Court Allows U.S. Citizens to Sue Rumsfeld for Torture


A federal appeals court in Chicago ruled that two U.S. citizens who claimed they were tortured by U.S. military personnel in Iraq may sue former Secretary of Defense Donald Rumsfeld for violating their constitutional rights. The case is notable not only for the harrowing allegations of torture and mental abuse, but for the Court of Appeals’ rejection of the usual arguments against second-guessing military decisions during wartime. Unless the U.S. Supreme Court decides to hear the case, the plaintiffs will be able to subpoena documents from the government and take sworn testimony from government officials about U.S. torture policies.

 

In the August 8 decision, the Seventh Circuit Court of Appeals lays out the factual allegations in explicit detail. The plaintiffs, Donald Vance and Nathan Ertel, in 2005-06 worked for a privately-owned Iraqi security services company, Shield Group Security. Vance became suspicious that the company was involved in corruption and other illegal activity. After he met with an FBI agent, he and Ertel became informants by sharing documents with U.S. officials and reporting their observations that U.S. and Iraqi government officials were engaged in illegal arms trading, bribery, and the stockpiling of weapons. They also reported that their supervisor was trading liquor to American soldiers in exchange for U.S. weapons and ammunition that the Shield Group Security firm was using or selling for profit. This is classic whistleblowing. Everyone loves a whistleblower, right?

 

Evidently, whistleblowing was frowned on in Iraq. After the security firm began to question Vance and Ertel’s loyalty and confiscated their credentials giving them access to the Green Zone, Vance and Ertel appealed to the U.S. government for help. The government told them to barricade themselves inside the compound and that U.S. forces would rescue them. Instead, U.S. forces took Vance and Ertel to the Embassy for questioning. Then things got ugly. The Court of Appeals writes: “After two or three hours of sleep, Vance and Ertel, who were under the impression that they had been rescued by their government, were in for a shock. They were awakened and arrested, handcuffed, blindfolded, and driven to Camp Prosperity, a U.S. military compound in Baghdad. There, plaintiffs allege, they were placed in a cage, strip-searched, fingerprinted, and issued jumpsuits. They were threatened that if they did speak, they would have ‘excessive force’ inflicted on them. Vance and Ertel were then taken to separate cells and held in solitary confinement for what they believe was two days.”

 

Camp Cropper

 

Then things got even worse. Vance and Ertel were taken to Camp Cropper, another U.S. military facility, where “they experienced a nightmarish scene in which they were detained incommunicado, in solitary confinement, and subjected to physical and psychological torture for the duration of their imprisonment—Vance for three months and Ertel for six weeks.” The Court adds, “If the plaintiffs’ allegations are true, two young American civilians were trying to do the right thing by becoming whistleblowers to the U.S. government, but found themselves detained in prison and tortured by their own government, without notice to their families and with no sign of when the harsh physical and psychological abuse would end.”

 

The torture included techniques forbidden by the U.S. Army Field Manual and the Detainee Treatment Act. Their lights were kept on at all times, day after day. Their cells were freezing and there was feces on the walls. They were given a concrete slab for beds, but guards woke them if they fell asleep. They were often denied food and water and necessary medical care. Intolerably loud music was pumped into their cells. They were slammed into walls while blindfolded with towels over their heads. During interrogations, Vance and Ertel were told that if they did not “do the right thing,” they would never leave Camp Cropper.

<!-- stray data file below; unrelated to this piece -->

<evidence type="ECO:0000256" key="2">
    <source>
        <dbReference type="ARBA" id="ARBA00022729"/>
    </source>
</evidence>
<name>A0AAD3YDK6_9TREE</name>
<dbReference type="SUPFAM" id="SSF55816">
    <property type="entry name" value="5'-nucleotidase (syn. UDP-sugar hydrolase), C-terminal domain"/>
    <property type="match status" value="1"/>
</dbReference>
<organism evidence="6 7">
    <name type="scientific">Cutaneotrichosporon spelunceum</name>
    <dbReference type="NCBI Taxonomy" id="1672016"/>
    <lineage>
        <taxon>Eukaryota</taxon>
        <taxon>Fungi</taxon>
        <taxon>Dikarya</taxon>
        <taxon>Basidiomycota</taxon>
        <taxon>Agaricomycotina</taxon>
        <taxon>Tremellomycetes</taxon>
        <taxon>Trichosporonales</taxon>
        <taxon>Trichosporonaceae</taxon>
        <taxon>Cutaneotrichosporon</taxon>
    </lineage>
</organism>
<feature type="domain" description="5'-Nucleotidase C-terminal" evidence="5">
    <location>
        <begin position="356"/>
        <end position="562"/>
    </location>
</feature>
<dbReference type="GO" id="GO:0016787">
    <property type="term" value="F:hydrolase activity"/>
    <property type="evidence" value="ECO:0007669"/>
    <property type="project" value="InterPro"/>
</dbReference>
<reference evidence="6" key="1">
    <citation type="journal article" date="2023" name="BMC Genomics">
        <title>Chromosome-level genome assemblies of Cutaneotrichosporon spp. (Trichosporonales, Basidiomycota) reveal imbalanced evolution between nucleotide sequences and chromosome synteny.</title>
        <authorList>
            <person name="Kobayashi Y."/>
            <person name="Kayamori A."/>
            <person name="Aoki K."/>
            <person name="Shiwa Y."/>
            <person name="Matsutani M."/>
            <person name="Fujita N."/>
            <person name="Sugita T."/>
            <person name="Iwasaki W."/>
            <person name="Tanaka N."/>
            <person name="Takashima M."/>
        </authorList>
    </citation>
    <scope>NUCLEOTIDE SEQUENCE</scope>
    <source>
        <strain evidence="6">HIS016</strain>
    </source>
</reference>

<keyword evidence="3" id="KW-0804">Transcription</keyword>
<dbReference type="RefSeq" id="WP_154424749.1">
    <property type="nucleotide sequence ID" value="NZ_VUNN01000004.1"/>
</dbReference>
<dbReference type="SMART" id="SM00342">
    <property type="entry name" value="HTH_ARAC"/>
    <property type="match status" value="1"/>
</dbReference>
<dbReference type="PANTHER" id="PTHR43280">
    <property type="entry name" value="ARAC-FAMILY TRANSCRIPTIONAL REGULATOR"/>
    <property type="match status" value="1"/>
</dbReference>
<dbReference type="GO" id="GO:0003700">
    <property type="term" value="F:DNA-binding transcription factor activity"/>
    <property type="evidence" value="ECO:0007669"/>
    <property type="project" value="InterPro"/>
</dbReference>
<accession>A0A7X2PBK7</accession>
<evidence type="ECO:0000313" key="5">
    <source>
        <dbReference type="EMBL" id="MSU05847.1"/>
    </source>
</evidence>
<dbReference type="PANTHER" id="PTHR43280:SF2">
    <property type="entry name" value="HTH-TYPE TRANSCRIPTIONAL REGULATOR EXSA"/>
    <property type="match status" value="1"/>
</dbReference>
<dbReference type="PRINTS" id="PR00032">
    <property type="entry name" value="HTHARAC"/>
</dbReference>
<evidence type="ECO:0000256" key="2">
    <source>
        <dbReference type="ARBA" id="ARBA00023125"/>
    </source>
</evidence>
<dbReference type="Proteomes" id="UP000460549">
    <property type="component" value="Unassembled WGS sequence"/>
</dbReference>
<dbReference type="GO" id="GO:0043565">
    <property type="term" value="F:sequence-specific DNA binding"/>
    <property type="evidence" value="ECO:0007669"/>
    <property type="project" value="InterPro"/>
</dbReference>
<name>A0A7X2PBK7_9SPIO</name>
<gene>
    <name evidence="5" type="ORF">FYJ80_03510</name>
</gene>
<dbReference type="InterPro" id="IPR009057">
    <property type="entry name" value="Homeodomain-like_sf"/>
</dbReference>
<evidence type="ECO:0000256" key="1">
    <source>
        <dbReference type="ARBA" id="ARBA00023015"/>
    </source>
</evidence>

Vance and Ertel survived the physical and psychological torture. They then sued Donald Rumseld, claiming he was legally responsible for the torture. Of course, if this kind of abuse had taken place inside an American prison, the courts would not have to decide whether this abuse was actionable under the Constitution. The Eighth Amendment prohibits cruel and unusual punishment. What complicates this case is the fact that the abuse took place in Iraq during wartime.

 

While the Constitution is the law of the land, certain public institutions are given the benefit of the doubt in litigation. Courts often defer to the judgment of prison and public school officials in disciplining inmates and students. Courts are also reluctant to second-guess military judgments. In the 1970s, the Supreme Court refused to rule on the constitutionality of the Vietnam War. Under the Feres doctrine, U.S. servicepeople cannot sue the government over war-related injuries and U.S. military bases are immune from most First Amendment regulations.

 

More broadly, courts often refrain from ruling on the constitutionality of federal decisionmaking through the so-called Bivens doctrine, named after a Supreme Court decision from 1971 that held that federal officials may be sued for constitutional violations only in limited circumstances. This restriction stands in sharp contrast to constitutional claims against state and local officials. While the lawsuits against state and local officials are governed by a civil rights statute, Section 1983, which provides for broad protection against constitutional abuses, there is no corresponding statute authorizing constitutional lawsuits against federal officials. In the Bivens case, the Supreme Court said that limited constitutional claims may proceed against federal officials if the victims have no other way to attain relief. A constitutional lawsuit against a federal official will fail under Bivens so long as the plaintiff can achieve a fraction of the relief through other means, even if that relief is unacceptable to the plaintiff. Many injustices have gone unremedied because of the Bivens rule.